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Donnelly opposes trade deals

Rep. Joe Donnelly, D-2nd, is reminding voters, constituents and the media that there are more than two candidates in the 2012 race for an Indiana seat in the U.S. Senate.

Most of the attention has been on the Republican primary election, where state Treasurer Richard Mourdock is running against Sen. Richard Lugar, R-Ind. Mourdock is the first Republican to challenge Lugar in a primary since he took office in 1977, and their contest has attracted national interest.

Donnelly tried to steal the spotlight Tuesday when he announced he will vote against free-trade agreements with South Korea, Colombia and Panama. His statement came the day after President Obama said he would submit the proposals to Congress.

“I disagree with the president’s decision to move forward with these trade agreements at a time when too many Americans are still out of work,” Donnelly said in a statement Tuesday morning. “We need fair trade, not more so-called ‘free trade’ agreements that ship American jobs overseas. Too many companies in Indiana have already had to shutter their operations because of unfair trade agreements negotiated in the past.”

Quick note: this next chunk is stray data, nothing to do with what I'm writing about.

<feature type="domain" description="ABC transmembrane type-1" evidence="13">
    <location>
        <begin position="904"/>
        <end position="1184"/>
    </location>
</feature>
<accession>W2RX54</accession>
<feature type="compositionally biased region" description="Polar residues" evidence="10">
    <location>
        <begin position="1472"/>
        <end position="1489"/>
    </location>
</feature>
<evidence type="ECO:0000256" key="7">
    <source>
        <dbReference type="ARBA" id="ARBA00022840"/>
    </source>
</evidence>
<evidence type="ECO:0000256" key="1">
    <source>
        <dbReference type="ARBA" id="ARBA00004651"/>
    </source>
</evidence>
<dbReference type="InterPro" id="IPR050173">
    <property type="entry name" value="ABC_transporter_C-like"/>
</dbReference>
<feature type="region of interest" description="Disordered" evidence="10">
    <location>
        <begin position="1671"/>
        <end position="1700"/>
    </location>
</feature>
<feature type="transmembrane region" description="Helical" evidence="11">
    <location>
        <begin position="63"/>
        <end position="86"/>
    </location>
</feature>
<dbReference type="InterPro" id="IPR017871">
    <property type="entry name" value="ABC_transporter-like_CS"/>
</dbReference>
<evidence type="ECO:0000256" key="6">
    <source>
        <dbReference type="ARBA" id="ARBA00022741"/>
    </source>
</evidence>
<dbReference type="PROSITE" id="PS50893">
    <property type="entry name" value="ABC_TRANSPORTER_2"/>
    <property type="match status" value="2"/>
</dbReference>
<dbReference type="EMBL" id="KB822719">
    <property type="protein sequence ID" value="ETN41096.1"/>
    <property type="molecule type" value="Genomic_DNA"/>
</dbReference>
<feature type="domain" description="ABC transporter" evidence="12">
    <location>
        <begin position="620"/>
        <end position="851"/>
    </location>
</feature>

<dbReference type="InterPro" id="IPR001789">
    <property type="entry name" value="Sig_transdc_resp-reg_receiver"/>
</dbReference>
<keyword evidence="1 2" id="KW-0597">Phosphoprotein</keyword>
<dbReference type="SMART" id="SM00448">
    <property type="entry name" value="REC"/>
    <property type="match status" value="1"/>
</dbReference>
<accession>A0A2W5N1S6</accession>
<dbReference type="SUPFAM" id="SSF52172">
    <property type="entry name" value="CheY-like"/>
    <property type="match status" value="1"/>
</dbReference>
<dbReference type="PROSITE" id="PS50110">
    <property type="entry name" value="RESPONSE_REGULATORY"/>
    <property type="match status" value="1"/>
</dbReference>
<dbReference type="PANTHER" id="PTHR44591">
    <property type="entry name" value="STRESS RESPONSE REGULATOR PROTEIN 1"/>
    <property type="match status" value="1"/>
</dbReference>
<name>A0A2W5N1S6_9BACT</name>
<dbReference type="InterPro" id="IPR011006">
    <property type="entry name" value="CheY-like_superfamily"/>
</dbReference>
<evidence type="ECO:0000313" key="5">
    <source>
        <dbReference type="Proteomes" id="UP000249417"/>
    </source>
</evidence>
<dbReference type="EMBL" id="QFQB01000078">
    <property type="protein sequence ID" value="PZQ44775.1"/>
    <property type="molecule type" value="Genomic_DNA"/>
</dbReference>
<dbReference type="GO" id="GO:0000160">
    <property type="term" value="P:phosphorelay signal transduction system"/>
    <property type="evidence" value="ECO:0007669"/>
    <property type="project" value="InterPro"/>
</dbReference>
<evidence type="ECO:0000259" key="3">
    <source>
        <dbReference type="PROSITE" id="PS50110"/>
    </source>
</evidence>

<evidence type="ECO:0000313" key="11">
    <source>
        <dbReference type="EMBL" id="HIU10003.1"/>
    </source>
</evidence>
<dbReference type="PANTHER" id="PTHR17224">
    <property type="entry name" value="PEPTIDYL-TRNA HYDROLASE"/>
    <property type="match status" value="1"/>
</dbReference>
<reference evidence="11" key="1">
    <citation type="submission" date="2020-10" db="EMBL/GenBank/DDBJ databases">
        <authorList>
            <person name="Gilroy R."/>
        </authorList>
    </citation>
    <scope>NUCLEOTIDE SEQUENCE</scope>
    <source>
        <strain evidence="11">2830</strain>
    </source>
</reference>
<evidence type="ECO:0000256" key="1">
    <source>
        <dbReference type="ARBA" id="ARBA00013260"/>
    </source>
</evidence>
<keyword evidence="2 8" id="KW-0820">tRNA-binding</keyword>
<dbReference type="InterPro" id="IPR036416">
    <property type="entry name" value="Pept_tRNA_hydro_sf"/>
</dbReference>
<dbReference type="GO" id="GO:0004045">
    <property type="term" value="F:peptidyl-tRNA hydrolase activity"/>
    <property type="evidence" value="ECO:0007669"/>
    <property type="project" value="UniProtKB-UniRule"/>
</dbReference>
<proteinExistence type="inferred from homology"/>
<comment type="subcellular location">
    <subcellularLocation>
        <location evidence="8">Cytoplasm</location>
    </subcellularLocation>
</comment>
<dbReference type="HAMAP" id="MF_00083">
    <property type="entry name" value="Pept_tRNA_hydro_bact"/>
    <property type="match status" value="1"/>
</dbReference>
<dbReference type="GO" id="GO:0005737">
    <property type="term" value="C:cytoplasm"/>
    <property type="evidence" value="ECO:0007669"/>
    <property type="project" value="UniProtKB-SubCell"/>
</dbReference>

Less than an hour later, his Senate campaign organization issued a similar statement by Donnelly. A campaign spokesman declined to comment on why Donnelly was staking out his ground a week before the House votes on the trade proposals.

Donnelly clearly is setting himself apart from both Obama and the Republican Senate candidates. Lugar and Mourdock, like many other Republicans, have endorsed the three free-trade deals.

Donnelly, the only candidate for Senate in next year’s Democratic primary election, also said Tuesday he supports a Senate bill that would impose tariffs on Chinese goods if China continues to manipulate the value of its currency, which makes Chinese exports cheaper and that country’s imports more expensive.

The Democratic Senate voted 79-19 on Monday to move the bill to a floor vote. Lugar and Sen. Dan Coats, R-Ind., voted against advancing the legislation, which was being debated Tuesday afternoon.

Coats, by the way, issued a statement Tuesday in favor of the trade agreements, saying they “will provide fair access to new markets for American producers and service providers.”

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